Prepare For Emerging Internet Of Things Opportunities
Smart homes, wearables and cool personal gadgets are often hyped in the press. However industrial IoT applications for transportation, logistics and manufacturing have gained initial traction in this emerging market. Examples of IoT use cases are diverse, including:
- The wired farm. Farmers use data from soil monitors, remote irrigation equipment, smart tractors and micro-weather forecasts to determine what to plant, when to plant, when to irrigate, when to fertilize and when to harvest.
- The automated factory floor. Manufacturers monitor industrial assets and equipment as well as enhance factory processes including fabrication, assembly, packaging and warehouse monitoring.
- The monitored healthcare delivery system. Monitoring “cold chain” delivery for suppliers of perishable goods or bio/medical samples is an emerging application. These solutions enable courier services and healthcare logistics providers to monitor the condition of temperature-sensitive samples in real time.
Why should firms deploy IoT solutions? In new research, my colleagues and I maintain that they can achieve three types of business outcomes.
- Optimize utilization of physical and financial assets. These initiatives apply to many industries including remote management of equipment, remote machine diagnostics in manufacturing and healthcare facilities, and improving engine or pump life by running at the correct speed or temperature.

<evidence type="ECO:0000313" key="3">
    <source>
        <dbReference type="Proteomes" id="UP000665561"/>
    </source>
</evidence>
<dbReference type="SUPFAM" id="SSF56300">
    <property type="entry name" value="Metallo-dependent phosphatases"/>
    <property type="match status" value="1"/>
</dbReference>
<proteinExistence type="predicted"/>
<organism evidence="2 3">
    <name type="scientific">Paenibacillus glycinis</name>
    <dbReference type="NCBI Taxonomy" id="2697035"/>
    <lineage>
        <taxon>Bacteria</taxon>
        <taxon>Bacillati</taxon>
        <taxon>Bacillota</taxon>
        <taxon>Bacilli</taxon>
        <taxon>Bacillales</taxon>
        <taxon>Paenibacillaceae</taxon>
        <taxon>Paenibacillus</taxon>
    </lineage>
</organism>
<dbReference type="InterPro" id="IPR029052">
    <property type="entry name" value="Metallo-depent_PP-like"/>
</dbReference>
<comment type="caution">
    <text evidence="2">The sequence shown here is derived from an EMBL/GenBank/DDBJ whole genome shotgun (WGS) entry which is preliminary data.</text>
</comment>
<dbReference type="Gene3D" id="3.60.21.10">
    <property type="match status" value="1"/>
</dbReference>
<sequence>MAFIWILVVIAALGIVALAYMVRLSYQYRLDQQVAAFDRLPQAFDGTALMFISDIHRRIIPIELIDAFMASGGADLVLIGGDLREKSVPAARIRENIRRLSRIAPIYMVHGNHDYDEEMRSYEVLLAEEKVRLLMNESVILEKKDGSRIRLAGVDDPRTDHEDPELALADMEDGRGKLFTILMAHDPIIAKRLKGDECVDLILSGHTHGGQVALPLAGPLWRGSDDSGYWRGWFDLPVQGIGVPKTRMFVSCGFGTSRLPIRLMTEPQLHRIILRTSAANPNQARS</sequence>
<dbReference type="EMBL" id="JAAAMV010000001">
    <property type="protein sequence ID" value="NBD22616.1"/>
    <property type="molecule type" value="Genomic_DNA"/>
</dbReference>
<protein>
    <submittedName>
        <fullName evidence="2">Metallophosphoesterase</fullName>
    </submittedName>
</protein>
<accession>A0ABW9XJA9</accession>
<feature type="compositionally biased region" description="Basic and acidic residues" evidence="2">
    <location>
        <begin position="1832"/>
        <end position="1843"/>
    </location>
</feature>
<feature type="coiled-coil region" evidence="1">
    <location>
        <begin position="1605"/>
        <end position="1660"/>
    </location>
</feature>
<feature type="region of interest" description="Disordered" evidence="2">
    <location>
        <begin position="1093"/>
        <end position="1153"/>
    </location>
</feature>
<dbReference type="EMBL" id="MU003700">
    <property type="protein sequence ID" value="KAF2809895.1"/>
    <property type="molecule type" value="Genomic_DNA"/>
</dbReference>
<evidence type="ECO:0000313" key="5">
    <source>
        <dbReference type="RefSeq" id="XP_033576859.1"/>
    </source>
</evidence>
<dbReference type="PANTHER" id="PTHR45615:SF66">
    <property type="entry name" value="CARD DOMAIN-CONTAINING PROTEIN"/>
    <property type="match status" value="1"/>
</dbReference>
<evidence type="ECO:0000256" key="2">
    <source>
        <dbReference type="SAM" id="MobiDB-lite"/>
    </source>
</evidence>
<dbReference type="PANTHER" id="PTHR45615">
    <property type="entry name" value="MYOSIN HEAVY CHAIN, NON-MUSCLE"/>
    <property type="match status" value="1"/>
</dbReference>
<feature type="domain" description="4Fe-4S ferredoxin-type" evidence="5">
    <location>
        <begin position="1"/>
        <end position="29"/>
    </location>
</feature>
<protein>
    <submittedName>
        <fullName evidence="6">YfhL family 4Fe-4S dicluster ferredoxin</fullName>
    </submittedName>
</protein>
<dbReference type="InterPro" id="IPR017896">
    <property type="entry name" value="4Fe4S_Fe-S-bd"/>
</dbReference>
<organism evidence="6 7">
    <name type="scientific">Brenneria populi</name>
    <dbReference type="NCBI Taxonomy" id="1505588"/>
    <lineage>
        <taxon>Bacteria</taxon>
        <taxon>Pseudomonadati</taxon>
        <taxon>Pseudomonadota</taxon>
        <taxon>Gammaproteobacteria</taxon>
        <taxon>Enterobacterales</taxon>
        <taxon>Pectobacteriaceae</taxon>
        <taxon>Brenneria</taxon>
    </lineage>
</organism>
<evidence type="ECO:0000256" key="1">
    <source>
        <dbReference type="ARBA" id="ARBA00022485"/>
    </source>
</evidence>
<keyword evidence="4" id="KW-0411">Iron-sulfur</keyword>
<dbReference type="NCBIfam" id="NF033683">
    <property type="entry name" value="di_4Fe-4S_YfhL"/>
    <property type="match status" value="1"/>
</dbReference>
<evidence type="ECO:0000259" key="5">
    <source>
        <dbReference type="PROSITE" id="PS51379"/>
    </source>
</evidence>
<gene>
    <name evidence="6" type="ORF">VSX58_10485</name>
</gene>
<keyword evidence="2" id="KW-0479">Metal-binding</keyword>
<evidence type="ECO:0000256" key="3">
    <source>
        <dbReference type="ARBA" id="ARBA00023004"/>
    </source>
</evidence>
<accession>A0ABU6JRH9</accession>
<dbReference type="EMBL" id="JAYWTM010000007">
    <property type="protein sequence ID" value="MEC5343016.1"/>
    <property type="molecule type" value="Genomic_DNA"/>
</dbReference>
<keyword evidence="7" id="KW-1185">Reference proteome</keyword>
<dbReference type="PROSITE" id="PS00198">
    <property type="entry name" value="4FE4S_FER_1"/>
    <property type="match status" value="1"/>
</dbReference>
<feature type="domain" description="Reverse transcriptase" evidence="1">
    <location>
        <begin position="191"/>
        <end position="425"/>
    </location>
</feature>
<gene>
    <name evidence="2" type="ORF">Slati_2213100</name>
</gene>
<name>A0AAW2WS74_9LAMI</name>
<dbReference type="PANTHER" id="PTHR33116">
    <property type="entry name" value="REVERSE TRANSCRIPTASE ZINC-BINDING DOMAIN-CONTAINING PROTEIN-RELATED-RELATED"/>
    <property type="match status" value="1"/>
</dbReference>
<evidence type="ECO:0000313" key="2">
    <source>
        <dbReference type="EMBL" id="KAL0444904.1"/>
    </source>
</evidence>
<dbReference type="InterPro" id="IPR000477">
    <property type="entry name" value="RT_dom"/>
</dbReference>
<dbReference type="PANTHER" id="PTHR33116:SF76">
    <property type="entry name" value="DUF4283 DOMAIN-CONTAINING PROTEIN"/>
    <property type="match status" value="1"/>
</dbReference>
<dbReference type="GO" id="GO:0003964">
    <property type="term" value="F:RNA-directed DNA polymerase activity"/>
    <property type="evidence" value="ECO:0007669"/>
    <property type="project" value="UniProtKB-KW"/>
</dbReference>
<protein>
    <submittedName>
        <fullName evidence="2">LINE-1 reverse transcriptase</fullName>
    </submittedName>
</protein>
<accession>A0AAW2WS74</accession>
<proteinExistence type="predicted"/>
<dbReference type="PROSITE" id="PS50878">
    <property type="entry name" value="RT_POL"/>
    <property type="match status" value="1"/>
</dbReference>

- Differentiate products and services. Firms are integrating smart devices into products to fight commoditization and enhance customer experience. Nestlé’s subsidiary Nespresso provides coffee services to businesses and offers proactive maintenance to ensure the machines are operating properly and have refill cartridges matching customer preferences.
- Transform customer engagement. IoT solutions can change the engagement firms have with customers, shifting from one time product transactions to ongoing service relationships. Rolls-Royce monitors its engines in real time, enabling ground engineers to identify maintenance issues before the plane lands and prepare to make repairs.
Network Availability and Declining Costs Open New Doors
IoT solutions have existed for many years -- so what is fueling current interest in this market? Sensors and microprocessors that one cost hundreds of dollars are now available for as little as the cost of a cup of coffee. Communication costs are also experiencing similar declines, with many wireless operators cutting fees to pennies per month per meter for the cellular link to support smart meters. On the other hand, expanding network availability in mature markets has enabled solution deployment.
IoT solutions can also address regulations to improve energy utilization, manage carbon emissions or improve safety. For example, the United States Rail Safety Improvement Act of 2008 requires railroads to implement positive train control (PTC) systems on heavily travelled routes by 2015. These types of systems prevent train accidents by automatically warning engineers to act or engage the brakes.
Barriers Must Be Addressed to Drive Development Momentum
We are currently in the early stages of IoT solution deployment. But to facilitate additional deployment momentum various issues must be addressed. The most significant barrier to solution adoption is the changes that are necessary to business processes, staffing levels and skill sets. In addition, customers may be concerned with who can access the wealth of information that IoT solutions capture. It will be critical for organizations to ensure that captured data must align with customer preferences, as well as regulatory or compliance requirements.
Title image by Nuno Duarte (Shutterstock)
Editor's Note: Read some tips on how to prepare for the Internet of Things in The Internet of Things: It's Big and It's Here to Stay